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More than 60 years after U.S. and Japanese troops fought one of World War II’s bloodiest and longest battles over an airstrip and the island it sat upon in the Southwestern Pacific, that same airport is reopening some very old wounds.

Henderson Field is the Solomon Islands’ main international airport and it badly needs upgrading.

Therein lies the problem.

Japan is being asked to help pay for reconstruction, and reports from the Solomons indicate a Japanese consulting firm may have suggested the name be changed from Henderson Field to something else.

What the new name might be is unclear, although the Washington Times raised concerns in the United States last week with a report saying the airport could be named after a Japanese flower.

And there is much in a name when it comes to Henderson Field on Guadalcanal, one of the Solomons’ main islands.

Built in 1942 by Japanese forces to protect their war effort in the Pacific, the airport was considered such a strategically important asset for Japan that U.S. commanders targeted Guadalcanal and the airstrip within weeks of their first victory over the Imperial Japanese fleet in the Battle of Midway in June 1942.

And on Aug. 7, 1942, U.S. Marines attacked the island, overran the airstrip and renamed it Henderson Field after Maj. Lofton Henderson, a U.S. Marine commander killed in the Battle of Midway as he led an air attack on Adm. Isoroku Yamamoto’s Imperial fleet that helped win the battle.

The airstrip may have had a new name on that day in August many years ago, but the battle for Guadalcanal was far from over. It was not until Jan. 7, 1943 that the last Japanese defenders abandoned the 60-by-150-km island.

In the intervening months, at least 8,000 Japanese and 1,500 Americans had died on Guadalcanal.

To surviving marines and their families, Henderson Field should stay Henderson Field.

“Veterans groups are upset by the suggestion,” said Susan Jacobs, U.S. ambassador to Papua New Guinea, who is also responsible for the Solomons. “I know they have objected.

“They feel they gave their blood for the Solomon Islands,” she told Kyodo News. “They feel a little insulted that it could happen.”

Still, the renaming of the airport is a decision for the Solomons and not an issue of concern to the U.S. government, Jacobs said. “It is not going to cause a diplomatic incident between the U.S. and the Solomon Islands.”

The ambassador admitted, however, she personally does not want to see the airport renamed.

“It’s fair to say we like the name and we are honored that they chose to name their airport after someone we consider to be one of our heroes of World War II,” she said.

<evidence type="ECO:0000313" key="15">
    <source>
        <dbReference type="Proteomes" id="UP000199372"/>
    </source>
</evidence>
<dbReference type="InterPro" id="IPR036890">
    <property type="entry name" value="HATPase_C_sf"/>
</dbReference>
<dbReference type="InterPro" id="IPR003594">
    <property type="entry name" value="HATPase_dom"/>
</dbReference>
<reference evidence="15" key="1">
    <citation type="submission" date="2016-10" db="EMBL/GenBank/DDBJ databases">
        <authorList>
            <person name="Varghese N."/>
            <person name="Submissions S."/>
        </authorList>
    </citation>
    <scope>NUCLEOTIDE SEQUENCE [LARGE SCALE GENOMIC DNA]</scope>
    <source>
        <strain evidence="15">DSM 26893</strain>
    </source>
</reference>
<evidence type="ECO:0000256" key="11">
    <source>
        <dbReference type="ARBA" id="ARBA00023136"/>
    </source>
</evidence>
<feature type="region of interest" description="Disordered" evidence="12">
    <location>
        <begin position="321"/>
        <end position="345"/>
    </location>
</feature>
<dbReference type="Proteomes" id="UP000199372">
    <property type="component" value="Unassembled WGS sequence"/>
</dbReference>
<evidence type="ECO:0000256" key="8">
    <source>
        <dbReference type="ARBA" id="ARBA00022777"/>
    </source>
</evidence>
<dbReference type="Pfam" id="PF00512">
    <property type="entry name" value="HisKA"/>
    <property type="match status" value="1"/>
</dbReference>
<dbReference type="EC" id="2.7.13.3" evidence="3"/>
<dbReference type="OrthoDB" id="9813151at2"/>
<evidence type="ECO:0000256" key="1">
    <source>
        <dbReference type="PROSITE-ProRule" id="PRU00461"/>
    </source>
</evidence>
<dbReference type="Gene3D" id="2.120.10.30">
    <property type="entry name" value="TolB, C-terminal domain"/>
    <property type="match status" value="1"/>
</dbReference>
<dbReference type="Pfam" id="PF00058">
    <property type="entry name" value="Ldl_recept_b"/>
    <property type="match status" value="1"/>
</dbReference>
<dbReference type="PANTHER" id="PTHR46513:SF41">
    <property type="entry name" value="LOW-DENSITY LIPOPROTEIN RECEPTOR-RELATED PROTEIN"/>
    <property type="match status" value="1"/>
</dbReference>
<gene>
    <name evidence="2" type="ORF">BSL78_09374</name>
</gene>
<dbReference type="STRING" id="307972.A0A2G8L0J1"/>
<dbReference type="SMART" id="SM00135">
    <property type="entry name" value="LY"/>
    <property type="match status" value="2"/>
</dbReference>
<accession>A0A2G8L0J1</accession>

Already, an online petition asking to keep the name Henderson has attracted more than 5,500 signatures, including those of many U.S. veterans and their families.

But Sam Maezama, permanent secretary of the Solomons Department of Infrastructure, discounted the news reports suggesting a name change was the idea of a Japanese consulting firm.

He said the idea to rename the airport came from his department after the issue was raised by locals.

The renaming is a “suggestion and not a proposal at this stage,” he emphasized. “So far nothing is firm.

“It may not even become a proposal after all because Henderson Airport has a lot of sentiment locally,” he added. “Most of the old generation fought alongside the Americans, and they have a lot of feeling for it.”

Maezama added there are fears a renaming could upset U.S. veterans. “We have received concerns from that part of the world.”

And even though the Japanese government, which donated 1.82 billion yen in 1996 to build a new terminal at Henderson Field, is considering more aid to renovate the airport, the renaming idea had “nothing to do with that,” Maezama said.

He did admit, however, the idea may have arisen because of their previous contribution to Henderson Field.

According to Japanese veteran group sources, some Japanese diplomats have indicated to the Solomons government they would prefer to see the name of the airfield reflect its location in the capital Honiara, but there has not been independent confirmation of that contention.

A spokesman at the Foreign Ministry in Tokyo confirmed both that the Solomon Islands’ government has asked for Japanese aid to renovate the airport and that Japan had given aid for the terminal in 1996.

And an official at the Japanese Embassy in Honiara confirmed a Japanese consulting firm is examining the cost of resurfacing the airstrip and purchasing new runway lights.

But there has been no confirmation that the consultants may be behind suggestions to change the airport’s name.

What is clear, however, is that the name of Guadalcanal’s Henderson Field matters to many more than the 500,000 people who live in the Solomons.

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